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Why Should We Care? Navigating the Crossroads between Education and Politics

In today’s rapidly evolving global and polarised landscape, the nexus of education and politics has emerged as a critical area of focus. Here, our society’s future trajectory is actively shaped, and it is incumbent upon students, educators and every stakeholder invested in our collective progress to recognise and engage in the dialogue. Education shapes our values, policies, and opportunities while influencing political awareness and participation. The present moment represents an exciting juncture to be invested in this intersection of education and politics, providing an unparalleled opportunity to shape our future for the better. 

Education’s Influence on Political Engagement and Societal Progress

Political science and sociology have extensively studied the relationship between education and politics. A well-established phenomenon in this area is that individuals with higher levels of schooling exhibit greater political awareness, involvement, and a heightened ability to form political opinions and ideologies. Increased political awareness and participation can result in higher levels of civic engagement, improved public policies, and a more just and equitable society. 

Education also played a pivotal role in several social and political movements. For instance, the civil rights movement in the United States, the 1976 Soweto Uprising, the Youth at COP28 and the National Union of Students Brexit campaign shared a common denominator: education to advocate for a better society. The youth involved in these movements used their education to advance their cause and promote a more equitable society.

Educational policies are a reflection of a society’s values and priorities. They dictate what is taught, how it is taught, and to whom it is accessible. The debates surrounding curricula, such as Prime Minister Rishi Sunak’s implementation of the “Advanced British Standard” in the UK, go beyond educational standards. They reflect more significant societal perspectives on what knowledge is valuable and how it has evolved, particularly in light of the UK’s interaction with the global landscape. The Advanced British Standard (ABS) is a new Baccalaureate-style qualification framework for 16-19-year-olds. In summary, the ABS will emphasise real-world situations, boosting students’ practical skills with an emphasis on T levels and providing clear courses and subjects overall. In this way, the ABS is an opportunity to bridge the gap between academic and technical skills and ultimately create a more educated workforce.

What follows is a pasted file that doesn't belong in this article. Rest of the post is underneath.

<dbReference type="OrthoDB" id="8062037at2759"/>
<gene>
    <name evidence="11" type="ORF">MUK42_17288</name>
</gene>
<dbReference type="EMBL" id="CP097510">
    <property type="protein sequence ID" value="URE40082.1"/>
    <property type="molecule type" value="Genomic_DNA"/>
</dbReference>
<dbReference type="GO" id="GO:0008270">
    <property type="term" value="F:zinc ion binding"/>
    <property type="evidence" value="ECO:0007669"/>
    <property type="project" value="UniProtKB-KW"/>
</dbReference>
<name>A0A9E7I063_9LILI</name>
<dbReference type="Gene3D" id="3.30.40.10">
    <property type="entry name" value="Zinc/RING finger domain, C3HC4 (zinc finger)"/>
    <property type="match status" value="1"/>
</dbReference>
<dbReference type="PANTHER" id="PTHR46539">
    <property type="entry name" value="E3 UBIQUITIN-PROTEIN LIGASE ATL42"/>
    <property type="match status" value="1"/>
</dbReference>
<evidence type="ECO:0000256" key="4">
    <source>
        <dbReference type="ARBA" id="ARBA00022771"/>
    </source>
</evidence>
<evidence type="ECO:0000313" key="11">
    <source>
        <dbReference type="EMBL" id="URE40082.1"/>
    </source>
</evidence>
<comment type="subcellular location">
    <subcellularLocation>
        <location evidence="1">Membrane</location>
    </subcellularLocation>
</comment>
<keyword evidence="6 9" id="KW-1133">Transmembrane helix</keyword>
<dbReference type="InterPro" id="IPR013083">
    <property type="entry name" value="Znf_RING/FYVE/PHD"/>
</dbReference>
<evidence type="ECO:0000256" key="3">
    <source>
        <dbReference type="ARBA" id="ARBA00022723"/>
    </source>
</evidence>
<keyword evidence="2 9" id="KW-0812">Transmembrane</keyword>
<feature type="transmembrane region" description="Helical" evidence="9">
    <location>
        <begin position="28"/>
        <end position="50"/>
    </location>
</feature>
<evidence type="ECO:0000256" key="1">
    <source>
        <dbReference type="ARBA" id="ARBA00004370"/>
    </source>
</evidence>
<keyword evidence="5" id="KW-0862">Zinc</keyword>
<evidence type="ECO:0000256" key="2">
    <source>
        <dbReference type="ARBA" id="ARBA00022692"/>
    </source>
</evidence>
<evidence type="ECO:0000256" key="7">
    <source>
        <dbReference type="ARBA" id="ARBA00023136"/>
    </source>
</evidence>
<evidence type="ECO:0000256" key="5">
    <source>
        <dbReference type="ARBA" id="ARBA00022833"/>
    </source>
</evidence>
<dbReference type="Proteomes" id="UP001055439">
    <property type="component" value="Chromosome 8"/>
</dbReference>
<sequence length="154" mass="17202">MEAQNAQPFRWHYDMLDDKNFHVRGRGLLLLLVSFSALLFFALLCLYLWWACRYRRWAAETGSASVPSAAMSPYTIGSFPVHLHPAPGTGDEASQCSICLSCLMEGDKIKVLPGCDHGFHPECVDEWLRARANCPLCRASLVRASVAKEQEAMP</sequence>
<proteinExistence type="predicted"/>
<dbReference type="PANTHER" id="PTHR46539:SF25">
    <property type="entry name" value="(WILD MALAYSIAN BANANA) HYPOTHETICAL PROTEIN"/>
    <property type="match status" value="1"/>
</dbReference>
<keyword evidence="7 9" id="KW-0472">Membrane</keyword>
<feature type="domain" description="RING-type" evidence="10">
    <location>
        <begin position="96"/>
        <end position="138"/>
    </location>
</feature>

Influence on Future Opportunities

For young people, educational policies shape their pathways into adulthood. Decisions about student loans, vocational training, and apprenticeships have long-term consequences for their careers and personal development. For example, the ESFA’s initiative to revamp vocational education in the UK signifies a shift towards equipping students with practical, job-ready skills.  It is also a pivotal step in redefining educational priorities to better align with the evolving demands of the modern workforce. This shift acknowledges that traditional academic paths are not the only route to successful and fulfilling careers. By focusing on vocational training and apprenticeships, the initiative recognises young people’s diverse talents and aspirations, fostering an environment where practical skills are valued alongside academic achievements.